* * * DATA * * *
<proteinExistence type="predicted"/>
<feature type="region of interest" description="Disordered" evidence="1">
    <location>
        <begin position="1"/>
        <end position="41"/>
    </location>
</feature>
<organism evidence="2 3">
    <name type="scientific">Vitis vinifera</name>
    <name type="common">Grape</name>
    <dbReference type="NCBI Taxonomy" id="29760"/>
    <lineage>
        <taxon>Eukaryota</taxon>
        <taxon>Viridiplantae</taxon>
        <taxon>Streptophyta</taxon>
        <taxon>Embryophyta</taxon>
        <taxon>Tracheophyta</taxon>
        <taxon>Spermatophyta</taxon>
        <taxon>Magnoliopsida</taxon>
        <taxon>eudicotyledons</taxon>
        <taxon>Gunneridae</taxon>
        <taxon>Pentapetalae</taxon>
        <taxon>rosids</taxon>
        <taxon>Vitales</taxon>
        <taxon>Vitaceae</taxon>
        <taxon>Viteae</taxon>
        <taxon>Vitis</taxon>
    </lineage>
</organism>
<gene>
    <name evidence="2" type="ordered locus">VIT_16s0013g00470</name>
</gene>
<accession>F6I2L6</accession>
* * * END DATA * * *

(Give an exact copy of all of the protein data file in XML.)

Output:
<proteinExistence type="predicted"/>
<feature type="region of interest" description="Disordered" evidence="1">
    <location>
        <begin position="1"/>
        <end position="41"/>
    </location>
</feature>
<organism evidence="2 3">
    <name type="scientific">Vitis vinifera</name>
    <name type="common">Grape</name>
    <dbReference type="NCBI Taxonomy" id="29760"/>
    <lineage>
        <taxon>Eukaryota</taxon>
        <taxon>Viridiplantae</taxon>
        <taxon>Streptophyta</taxon>
        <taxon>Embryophyta</taxon>
        <taxon>Tracheophyta</taxon>
        <taxon>Spermatophyta</taxon>
        <taxon>Magnoliopsida</taxon>
        <taxon>eudicotyledons</taxon>
        <taxon>Gunneridae</taxon>
        <taxon>Pentapetalae</taxon>
        <taxon>rosids</taxon>
        <taxon>Vitales</taxon>
        <taxon>Vitaceae</taxon>
        <taxon>Viteae</taxon>
        <taxon>Vitis</taxon>
    </lineage>
</organism>
<gene>
    <name evidence="2" type="ordered locus">VIT_16s0013g00470</name>
</gene>
<accession>F6I2L6</accession>